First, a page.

This is the first time I had seen a picture of the proposed FWD Checker, there was a mini-van like version designed too with sliding doors, at least thats what I read. Most people dont know that Checker survived past 1982, it also interesting to note that the Checker factory starred in the 1978 movie “Blue Collar” with Richard Pryor, Harvey Keitel and Yaphett Kotto. Its a semi depressing/funny manufacturing movie about hardened auto plant workers.
The plant and office personnel were invited to the premiere of “Blue Collar”, and I was the chief expediter in the purchasing department at the time. The movie was quite a sensation to see – at the time – as it had many 4-letter words in it that were usually not in motion pictures around that time. If they were,l the film was given an “R” rating!! The copy I have is not “R” rated, and it does have every word intact – just like the premiere showing. It was held at Kalamazoo’s historic State Theater just past the Kalamazoo Mall in the downtown section of the city. Ronald T. Griffin
Does anyone out there also remember Mission:Impossible (the television show). Anytime they were doing something in a Eastern Bloc country, they always used Checkers as the government functionary fleet vehicles. Guess it was easier than coming up with a fleet of ZILs.
Yeah, I remember that.
The A8 is my favorite checker, but I’d get a Marathon if I could find one.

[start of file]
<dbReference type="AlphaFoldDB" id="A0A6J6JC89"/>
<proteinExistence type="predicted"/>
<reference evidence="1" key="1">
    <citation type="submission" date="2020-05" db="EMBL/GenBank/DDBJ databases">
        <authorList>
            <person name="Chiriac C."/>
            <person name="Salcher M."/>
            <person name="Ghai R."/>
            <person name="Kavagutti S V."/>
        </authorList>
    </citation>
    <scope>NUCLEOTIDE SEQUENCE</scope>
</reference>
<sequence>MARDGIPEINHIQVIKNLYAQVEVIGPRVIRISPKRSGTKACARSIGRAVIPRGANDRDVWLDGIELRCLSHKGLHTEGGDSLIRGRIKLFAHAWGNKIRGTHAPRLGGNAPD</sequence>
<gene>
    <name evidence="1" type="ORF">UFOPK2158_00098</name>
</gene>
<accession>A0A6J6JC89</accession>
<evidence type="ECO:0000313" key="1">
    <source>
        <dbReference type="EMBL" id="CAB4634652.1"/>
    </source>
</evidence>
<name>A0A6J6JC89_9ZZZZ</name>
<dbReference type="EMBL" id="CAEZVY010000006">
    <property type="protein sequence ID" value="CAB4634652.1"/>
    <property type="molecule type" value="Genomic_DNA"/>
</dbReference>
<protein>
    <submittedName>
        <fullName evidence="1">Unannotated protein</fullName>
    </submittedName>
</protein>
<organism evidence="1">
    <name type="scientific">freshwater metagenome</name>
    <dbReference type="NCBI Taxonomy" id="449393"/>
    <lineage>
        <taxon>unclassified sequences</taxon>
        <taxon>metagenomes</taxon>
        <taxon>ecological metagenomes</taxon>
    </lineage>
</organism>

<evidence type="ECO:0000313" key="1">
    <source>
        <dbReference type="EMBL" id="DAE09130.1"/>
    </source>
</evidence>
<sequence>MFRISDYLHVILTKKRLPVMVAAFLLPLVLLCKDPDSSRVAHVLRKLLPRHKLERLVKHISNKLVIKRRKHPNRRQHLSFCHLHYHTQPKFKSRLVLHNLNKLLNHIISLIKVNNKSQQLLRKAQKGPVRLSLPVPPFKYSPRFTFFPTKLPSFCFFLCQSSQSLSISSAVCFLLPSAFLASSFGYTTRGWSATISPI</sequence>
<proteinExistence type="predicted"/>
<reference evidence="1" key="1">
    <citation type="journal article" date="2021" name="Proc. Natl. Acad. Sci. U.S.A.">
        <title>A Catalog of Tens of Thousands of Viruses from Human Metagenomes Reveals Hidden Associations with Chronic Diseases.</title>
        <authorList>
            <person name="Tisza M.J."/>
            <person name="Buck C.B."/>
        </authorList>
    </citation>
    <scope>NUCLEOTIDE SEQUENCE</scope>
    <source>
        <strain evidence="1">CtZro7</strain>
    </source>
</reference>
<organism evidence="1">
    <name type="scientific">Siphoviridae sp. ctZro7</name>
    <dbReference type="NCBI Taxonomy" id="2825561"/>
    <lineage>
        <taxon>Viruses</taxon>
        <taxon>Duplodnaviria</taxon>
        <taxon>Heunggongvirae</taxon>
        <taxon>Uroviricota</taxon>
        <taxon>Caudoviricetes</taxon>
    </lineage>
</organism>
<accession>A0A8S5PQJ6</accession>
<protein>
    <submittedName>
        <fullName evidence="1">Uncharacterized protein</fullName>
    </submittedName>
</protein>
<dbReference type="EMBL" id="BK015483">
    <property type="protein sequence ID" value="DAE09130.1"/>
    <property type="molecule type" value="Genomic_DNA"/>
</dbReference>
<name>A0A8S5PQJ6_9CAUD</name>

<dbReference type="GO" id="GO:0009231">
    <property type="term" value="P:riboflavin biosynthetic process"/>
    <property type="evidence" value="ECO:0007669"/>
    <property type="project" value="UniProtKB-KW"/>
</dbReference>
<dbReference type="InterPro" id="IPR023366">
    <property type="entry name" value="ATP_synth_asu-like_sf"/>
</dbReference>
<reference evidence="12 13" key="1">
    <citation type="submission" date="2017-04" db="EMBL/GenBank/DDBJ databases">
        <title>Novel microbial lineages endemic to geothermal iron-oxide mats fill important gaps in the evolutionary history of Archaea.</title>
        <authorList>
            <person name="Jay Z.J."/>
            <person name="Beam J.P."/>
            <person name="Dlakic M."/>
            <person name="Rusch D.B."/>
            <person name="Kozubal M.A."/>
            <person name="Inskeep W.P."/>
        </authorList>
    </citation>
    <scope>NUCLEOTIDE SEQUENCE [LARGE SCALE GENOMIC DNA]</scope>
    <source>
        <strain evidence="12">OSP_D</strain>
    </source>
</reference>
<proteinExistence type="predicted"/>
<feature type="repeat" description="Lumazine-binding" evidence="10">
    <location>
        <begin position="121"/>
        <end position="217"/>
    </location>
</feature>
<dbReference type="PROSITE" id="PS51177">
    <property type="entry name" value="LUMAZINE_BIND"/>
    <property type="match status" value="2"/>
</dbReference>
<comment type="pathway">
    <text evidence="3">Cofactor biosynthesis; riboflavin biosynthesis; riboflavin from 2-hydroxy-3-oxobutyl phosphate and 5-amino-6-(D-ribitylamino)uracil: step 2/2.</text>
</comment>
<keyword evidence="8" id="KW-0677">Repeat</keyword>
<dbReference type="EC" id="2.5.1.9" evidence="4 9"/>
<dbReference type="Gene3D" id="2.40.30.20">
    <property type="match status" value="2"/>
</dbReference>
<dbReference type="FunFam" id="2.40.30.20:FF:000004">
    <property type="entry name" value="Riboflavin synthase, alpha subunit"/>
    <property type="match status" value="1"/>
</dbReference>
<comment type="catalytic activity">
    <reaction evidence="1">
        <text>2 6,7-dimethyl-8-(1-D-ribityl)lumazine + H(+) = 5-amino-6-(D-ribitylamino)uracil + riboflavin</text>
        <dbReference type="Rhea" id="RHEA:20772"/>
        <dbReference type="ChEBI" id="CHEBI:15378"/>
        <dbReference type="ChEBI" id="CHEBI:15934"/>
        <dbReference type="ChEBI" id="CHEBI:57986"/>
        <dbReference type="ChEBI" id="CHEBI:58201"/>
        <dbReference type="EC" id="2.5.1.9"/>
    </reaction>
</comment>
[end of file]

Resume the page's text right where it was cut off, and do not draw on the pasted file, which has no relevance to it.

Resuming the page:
Also, “gas” was always spelled “gaz”. My friend and I got a kick out of that and still refer to gas as gaz to this day!
I think this is what prewar buicks, chryslers et al, would have come to had they resisted change. This was a functioning anachronism that I think I would have enjoyed owning. No big rust holes down here. Just cars that had the tar beaten out of them.
It might live to be 100.
I hadn’t read the Checker entry on Coachbuilt.com. Lord knows that my previous client paid for a ton of research that I had done on this site. Too bad it had nothing to do with my job description.
Coachbuilt.com is probably one of the most mindblowing sites on the web. Along with OldCarBrochures, these two sites are better than sex. Well, maybe not certain types of sex. In Woody Allen’s words–“sex is dirty, if done right”, or something to that effect. (How did I go from Checker Cabs to dirty sex? Must be the Benedictine in me)
I did not know about the linkage to Great Dane Semi Trailer Manufacturing operations.
A perfect place for a picture I shot through my rear view mirror last spring. Bloomington, Indiana has some Scion Xb taxis. Reading an article about Checkers by PN made me think of this one, for some reason.
If the xB had a trunk instead of a hatchback, I think it would look a lot like a mini Checker.
I’ve always thought the gen1 Xb would make the ultimate taxi: cheap, huge back seat, economical, reliable. Only shortcoming is the luggage space is a bit small. Roof rack?
There are several Xb taxis here, both generations.